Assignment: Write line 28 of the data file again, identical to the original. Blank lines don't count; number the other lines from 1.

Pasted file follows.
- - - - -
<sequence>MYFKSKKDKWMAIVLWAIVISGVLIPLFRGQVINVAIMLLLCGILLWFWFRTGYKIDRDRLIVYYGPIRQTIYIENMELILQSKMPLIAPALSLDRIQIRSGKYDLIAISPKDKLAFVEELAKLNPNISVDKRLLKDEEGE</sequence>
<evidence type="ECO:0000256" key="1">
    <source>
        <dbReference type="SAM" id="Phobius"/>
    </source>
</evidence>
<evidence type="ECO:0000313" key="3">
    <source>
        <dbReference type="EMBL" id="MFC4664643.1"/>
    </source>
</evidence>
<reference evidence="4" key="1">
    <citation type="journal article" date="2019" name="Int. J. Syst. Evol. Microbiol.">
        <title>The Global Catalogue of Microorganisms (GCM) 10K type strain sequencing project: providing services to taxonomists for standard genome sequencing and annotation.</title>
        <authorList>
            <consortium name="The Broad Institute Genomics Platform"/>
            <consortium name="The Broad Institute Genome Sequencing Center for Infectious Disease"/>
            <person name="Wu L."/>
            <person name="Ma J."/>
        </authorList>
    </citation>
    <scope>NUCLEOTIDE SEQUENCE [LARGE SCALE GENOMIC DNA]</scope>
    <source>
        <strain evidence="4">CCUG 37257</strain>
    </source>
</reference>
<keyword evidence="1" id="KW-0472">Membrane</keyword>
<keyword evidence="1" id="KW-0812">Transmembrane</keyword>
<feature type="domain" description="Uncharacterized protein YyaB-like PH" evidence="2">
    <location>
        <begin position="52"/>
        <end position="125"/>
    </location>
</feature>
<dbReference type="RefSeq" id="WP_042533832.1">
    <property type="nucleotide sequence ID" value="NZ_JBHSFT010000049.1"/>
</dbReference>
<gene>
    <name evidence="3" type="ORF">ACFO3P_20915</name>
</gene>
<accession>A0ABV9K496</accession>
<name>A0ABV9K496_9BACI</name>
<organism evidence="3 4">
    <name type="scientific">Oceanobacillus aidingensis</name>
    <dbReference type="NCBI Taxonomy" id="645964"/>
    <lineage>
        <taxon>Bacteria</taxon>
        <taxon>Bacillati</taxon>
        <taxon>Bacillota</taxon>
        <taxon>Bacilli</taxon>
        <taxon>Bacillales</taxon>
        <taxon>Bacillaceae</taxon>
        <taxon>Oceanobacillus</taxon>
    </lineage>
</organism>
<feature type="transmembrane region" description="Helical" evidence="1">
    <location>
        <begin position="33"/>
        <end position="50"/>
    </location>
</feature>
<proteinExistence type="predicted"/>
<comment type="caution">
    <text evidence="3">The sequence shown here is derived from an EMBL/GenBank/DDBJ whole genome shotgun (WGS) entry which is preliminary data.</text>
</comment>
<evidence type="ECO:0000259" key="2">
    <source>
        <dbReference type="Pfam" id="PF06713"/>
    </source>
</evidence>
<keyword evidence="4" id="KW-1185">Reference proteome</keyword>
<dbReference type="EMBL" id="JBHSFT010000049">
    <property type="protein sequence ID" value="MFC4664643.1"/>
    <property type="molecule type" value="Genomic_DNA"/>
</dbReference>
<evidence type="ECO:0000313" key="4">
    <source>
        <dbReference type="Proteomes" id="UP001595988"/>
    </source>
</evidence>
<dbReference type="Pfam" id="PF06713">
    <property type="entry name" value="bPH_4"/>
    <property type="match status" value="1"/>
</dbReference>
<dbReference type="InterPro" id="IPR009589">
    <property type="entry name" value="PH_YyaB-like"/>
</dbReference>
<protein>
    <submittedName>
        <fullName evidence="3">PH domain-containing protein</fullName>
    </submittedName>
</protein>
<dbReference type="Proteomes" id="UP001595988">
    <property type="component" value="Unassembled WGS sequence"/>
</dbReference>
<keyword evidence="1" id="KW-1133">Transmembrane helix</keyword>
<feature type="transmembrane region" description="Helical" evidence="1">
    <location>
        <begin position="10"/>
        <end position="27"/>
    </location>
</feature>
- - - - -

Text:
<keyword evidence="1" id="KW-0812">Transmembrane</keyword>